Street Law School: My Neighbor’s New Video Camera Faces My House! Now What?

You have just noticed that your neighbor’s front door camera directly faces your door and/or window. With the new motion sensitive video surveillance systems and online cloud storage of all video, you are recorded every time you open the door. Maybe this makes you uncomfortable, and you feel a loss of privacy. But is this illegal?

It is estimated that the average American is caught on camera more than 75 times each day. We are all recorded more than we realize, and while sometimes it makes us feel safer, other times it makes us uncomfortable, or worse, feel violated. For better or worse, being recorded is now a fact of life. Our society and legal system have been playing catchup with this growing trend to regulate the use of cameras and punish people who abuse the technology. Unless your neighbor is misusing the video recorded, perhaps by posting it on social media sites, there is likely not much that can be done.

Property owners have the right to place cameras in and around their home for security reasons. The cameras should either be easily noticeable, or there should be signs warning visitors that they are being recorded. The cameras should not be used to record neighbors or anyone where they have a reasonable expectation of privacy, such as inside their house, a hot tub, or any place where that person would expect that no one is looking at them without their permission or knowledge.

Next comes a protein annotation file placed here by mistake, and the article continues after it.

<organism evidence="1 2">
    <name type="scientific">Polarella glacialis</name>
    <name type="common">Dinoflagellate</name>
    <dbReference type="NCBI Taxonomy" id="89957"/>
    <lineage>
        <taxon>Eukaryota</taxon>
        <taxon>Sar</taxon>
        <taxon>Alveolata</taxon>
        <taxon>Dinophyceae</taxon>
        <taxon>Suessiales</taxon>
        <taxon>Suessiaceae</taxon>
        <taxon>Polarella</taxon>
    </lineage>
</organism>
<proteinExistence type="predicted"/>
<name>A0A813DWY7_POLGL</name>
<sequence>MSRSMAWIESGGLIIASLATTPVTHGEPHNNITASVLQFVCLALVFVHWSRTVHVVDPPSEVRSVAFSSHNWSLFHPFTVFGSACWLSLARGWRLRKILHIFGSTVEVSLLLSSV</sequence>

Penalties for being a video “peeping tom” are severe. Oklahoma Statute §21-1171, commonly known as the “Peeping Tom” law, prohibits the use of video equipment in a clandestine manner to record others without consent in areas where they have a reasonable expectation of privacy. This law does not affect your right to a home surveillance system unless your cameras are recording any private area of your neighbor’s property (i.e. interior rooms, fenced backyard, etc.).

Once you have a properly configured security camera system installed, you should be aware of your rights and responsibilities to operate the system. Oklahoma Statute §13.176.3 prohibits anyone from intercepting or disrupting your security camera signals, either to your internal storage device or to an external monitoring center.

Another Oklahoma law, Oklahoma Statute §21-1993, prohibits others from tampering with or disabling your security cameras. This can include covering the camera lens, manipulating the signal, disconnecting the device, or destroying any part of the system.

If someone does record you without your knowledge and permission when you are somewhere that should be private, the law will look at the intent with which you were recorded. If your neighbor’s door camera was for security and positioned so that it just happened to see inside your home as you entered and exited (a time when you might not normally expect privacy), then it would likely be legal. But if your neighbor has set up cameras to be a high-tech Peeping Tom, he very well may be committing a crime.

By court decision, Oklahoma already recognizes a limited cause of action in tort founded on invasion of privacy. Munley v. ISC Financial House, Inc., 584 P.2d 1336 (Okl. 1978). In addition 21 O.S. 1971 § 839.1 prohibits appropriation for one’s own benefit of another’s name or likeness and makes such appropriation a misdemeanor. Section 839.2 provides a cause of action for damages resulting from the appropriation.

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